Spurgeon once complained about those who applied ‘grammatical gunpowder’ to texts, in order to deny their obvious meaning.28Cited in I. Murray, ״Spurgeon…, pp.150-1. We need to be careful. We must love God with our minds and be able to reason, but on this subject it is quite possible for analysis to lead to paralysis. Andrew Fuller had some wise words to say: ‘We shackle ourselves too much in our addresses to sinners; that we have bewildered and lost ourselves by taking the decrees of God as rules of action. Surely Peter and Paul never felt such scruples in their addresses as we do.’29Cited in A. F. P. Sell, The Great Debate, (Michigan: Baker, 1983), p.86.

6. Some Positive Conclusions

  1. There is a doctrine of reprobation. God declares that He will harden Pharaoh’s heart so that he would not let the Israelites go from Egypt (Ex. 4:21). Isaiah’s preaching would actually make the heart of his people dull, their ears heavy and their eyes shut, so that they could not return to God and be healed (Isa. 6:9-10). Paul affirms that God has mercy on whom He wills, and whom He wills, He hardens. God made one vessel for honour and another for dishonour, and wanted to show His wrath, power and longsuffering as well as His grace (Rom. 9:18, 21-23). The gospel is life to some, death to others (2 Cor. 2:14-16). The problem with the PRC view is not that there is no Scriptural doctrine of reprobation but that it maintains that that is the only way that God deals with the non-elect.
  2. God both hates and loves sinners. It is often said, even by someone as astute as Dr Martyn Lloyd-Jones, that ‘God hates the sin, but loves the sinner.’ There is much truth in this, but ultimately the sinner and his sin cannot be separated so easily. In any case, the Scripture says that God hates sinners (Ps. 5:5; 7:11; 11:5). It is not double-talk to say that God both loves and hates the same person, whether elect or non-elect.
  3. God can hardly expect us to be more merciful than He is. One of the lessons which Jonah had to learn was to be merciful as God is merciful (see Jonah 4). For all that, in evangelism we do not emphasise the love of God. The sermons in the book of Acts, whether to Jews or Gentiles, seek to make known first our accountability to God as our creator and judge, and then Jesus as the risen Lord and Christ (e.g. Acts 2:14-39 and 17:16-34). To tell an unbeliever that God loves him/her is not necessarily heretical, but it will be misunderstood by the unregenerate. Evangelism is for the sake of the elect (2 Tim. 2:10), but Paul prays for all and-amazing love-says he is prepared to be anathema for his fellow Jews (Rom. 9:1-3; 10:1). That is most moving, but it is only moving if it somehow reflects something of the mind and heart of God Himself.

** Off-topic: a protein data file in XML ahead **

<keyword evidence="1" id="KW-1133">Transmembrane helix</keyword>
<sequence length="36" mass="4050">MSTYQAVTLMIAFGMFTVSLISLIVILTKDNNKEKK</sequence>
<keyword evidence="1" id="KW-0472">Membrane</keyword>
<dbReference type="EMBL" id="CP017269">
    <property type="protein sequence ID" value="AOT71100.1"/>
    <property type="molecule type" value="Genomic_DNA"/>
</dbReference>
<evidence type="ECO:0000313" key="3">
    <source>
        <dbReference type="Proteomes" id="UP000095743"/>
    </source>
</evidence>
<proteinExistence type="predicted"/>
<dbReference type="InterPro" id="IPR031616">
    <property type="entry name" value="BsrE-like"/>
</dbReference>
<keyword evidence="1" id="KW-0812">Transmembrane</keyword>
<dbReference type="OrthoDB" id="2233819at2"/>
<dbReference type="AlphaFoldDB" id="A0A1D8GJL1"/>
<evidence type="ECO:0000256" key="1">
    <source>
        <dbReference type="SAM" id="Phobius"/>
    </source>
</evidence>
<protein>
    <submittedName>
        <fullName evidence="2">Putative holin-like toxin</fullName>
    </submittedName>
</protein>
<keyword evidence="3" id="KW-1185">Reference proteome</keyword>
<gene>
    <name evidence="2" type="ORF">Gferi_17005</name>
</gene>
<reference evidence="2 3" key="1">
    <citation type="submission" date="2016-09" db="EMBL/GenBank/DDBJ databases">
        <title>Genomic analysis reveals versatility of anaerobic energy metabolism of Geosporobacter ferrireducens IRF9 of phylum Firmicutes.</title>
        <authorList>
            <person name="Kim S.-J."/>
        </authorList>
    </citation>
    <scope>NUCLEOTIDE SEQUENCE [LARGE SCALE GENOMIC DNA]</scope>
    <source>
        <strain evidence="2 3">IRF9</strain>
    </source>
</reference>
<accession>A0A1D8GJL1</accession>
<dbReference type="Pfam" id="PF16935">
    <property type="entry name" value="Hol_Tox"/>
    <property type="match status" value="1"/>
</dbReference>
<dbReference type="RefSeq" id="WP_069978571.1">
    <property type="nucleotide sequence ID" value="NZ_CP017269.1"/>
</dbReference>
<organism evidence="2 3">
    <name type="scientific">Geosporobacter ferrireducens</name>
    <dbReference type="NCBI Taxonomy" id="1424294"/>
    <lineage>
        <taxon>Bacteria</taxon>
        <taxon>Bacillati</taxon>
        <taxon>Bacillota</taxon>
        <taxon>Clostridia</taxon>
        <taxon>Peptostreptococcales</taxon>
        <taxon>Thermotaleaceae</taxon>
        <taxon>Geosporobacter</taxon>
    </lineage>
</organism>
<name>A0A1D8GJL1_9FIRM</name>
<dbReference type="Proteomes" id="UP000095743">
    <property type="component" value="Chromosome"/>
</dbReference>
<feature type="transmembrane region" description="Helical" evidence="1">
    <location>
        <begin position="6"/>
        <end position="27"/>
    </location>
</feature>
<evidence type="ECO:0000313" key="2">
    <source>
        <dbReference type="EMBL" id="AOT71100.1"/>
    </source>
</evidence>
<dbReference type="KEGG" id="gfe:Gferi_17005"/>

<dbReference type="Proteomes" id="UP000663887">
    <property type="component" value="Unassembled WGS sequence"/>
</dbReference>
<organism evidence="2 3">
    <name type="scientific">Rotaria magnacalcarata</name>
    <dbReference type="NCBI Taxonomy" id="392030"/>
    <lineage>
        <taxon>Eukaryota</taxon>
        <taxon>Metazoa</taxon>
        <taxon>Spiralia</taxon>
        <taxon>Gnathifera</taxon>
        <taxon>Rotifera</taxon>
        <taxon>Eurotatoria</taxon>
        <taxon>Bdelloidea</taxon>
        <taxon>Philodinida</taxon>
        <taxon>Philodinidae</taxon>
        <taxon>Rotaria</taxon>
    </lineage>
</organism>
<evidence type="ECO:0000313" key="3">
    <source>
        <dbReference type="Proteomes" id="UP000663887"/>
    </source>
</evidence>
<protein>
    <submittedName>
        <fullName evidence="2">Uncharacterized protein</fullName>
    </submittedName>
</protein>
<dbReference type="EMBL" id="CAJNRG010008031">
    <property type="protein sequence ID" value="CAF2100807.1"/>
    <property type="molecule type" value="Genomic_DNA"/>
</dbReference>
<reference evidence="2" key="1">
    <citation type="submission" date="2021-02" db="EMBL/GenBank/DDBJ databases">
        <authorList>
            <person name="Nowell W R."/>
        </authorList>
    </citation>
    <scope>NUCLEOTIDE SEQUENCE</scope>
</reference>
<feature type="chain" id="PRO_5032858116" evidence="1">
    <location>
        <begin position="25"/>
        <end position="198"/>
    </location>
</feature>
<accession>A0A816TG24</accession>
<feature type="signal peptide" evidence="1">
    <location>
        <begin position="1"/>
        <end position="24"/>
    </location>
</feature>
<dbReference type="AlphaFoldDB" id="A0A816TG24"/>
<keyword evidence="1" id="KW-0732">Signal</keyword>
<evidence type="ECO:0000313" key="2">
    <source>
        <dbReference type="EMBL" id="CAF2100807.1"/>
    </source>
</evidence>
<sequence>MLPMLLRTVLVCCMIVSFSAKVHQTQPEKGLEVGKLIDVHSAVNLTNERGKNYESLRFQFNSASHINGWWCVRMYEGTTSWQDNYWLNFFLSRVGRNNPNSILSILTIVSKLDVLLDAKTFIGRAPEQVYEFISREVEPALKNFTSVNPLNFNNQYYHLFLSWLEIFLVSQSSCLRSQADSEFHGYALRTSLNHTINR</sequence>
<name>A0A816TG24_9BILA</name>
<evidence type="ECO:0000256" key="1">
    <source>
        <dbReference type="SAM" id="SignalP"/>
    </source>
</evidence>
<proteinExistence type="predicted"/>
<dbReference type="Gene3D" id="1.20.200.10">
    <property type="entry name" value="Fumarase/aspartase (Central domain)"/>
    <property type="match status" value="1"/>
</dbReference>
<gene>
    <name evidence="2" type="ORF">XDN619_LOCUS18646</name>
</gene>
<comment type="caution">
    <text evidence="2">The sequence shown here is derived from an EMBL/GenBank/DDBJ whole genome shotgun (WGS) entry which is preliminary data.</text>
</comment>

4. The God of the Bible is not Aristotle’s ‘unmoved mover’, but One who feels a tension between His mercy and justice. He does not inflict suffering willingly, or from the heart (Lam. 3:33). It is not something in which He takes delight. Indeed, His heart is churned up within Him at the thought of pouring out His anger on His sinful people (Hos. 11:8-9). There are a number of Oh passages in Scripture where God laments that Israel had not obeyed Him (see Deut. 5:29; 32:29; Ps. 81:13-14; Isa. 48:18). The PRC fear that this means that God’s will is ineffectual and frustrated is swept to one side. God is more concerned to reveal His loving desire for the salvation of sinners.

To tell an unbeliever that God loves him/her is not necessarily heretical, but it will be misunderstood by the unregenerate.

There are, in fact, a number of tensions e.g. God’s will and His decree in Bathsheba’s adultery and her bearing of Solomon. In telling Pharaoh to ‘Let My people go’, God is telling Pharaoh to do what He does not intend. Genesis 22 where God tells Abraham to sacrifice his son Isaac is an exception, and it is misleading for John Owen to say that God’s revealed will is not a reliable guide to what God delights in.30John Owen, Works, vol. 10 (Edinburgh: Banner of Truth, republished 1976), pp.44-45. Accusations of double-talk are a little out of place. All sides have to make some distinctions in the will of God, or in our perception of the will of God.

Dabney cites the example of George Washington’s reluctant execution of Major André, which is helpful. Nevertheless, as Stebbins points out: Washington could not meet the demands of justice; there are no motives behind God; and ultimately there are no unsatisfied longings in God.31Cited in K. Stebbins, Christ Freely Offered, pp.33-4.

On one occasion Charles Simeon was preaching on Romans 10:21 (All day long I have stretched forth my hands unto a disobedient and gainsaying people), when he was so overcome by the thought of God’s loving appeal to sinners that he burst into a flood of tears, and could not finish. If we do not know something of this, we ought not to be preaching. Even though God does love the non-elect, this will not be the starting point for presenting the gospel to them. Yet there has to be a wooing note, anchored in love to all. Richard Sibbes said that ‘The office of a minister is to be a wooer, to make up the marriage between Christ and Christian souls.’32Cited in I. Murray, Spurgeon…, p.54. Preaching is not just the proclamation of information. It is the proclaiming of God’s truth with the earnest desire that sinners be converted.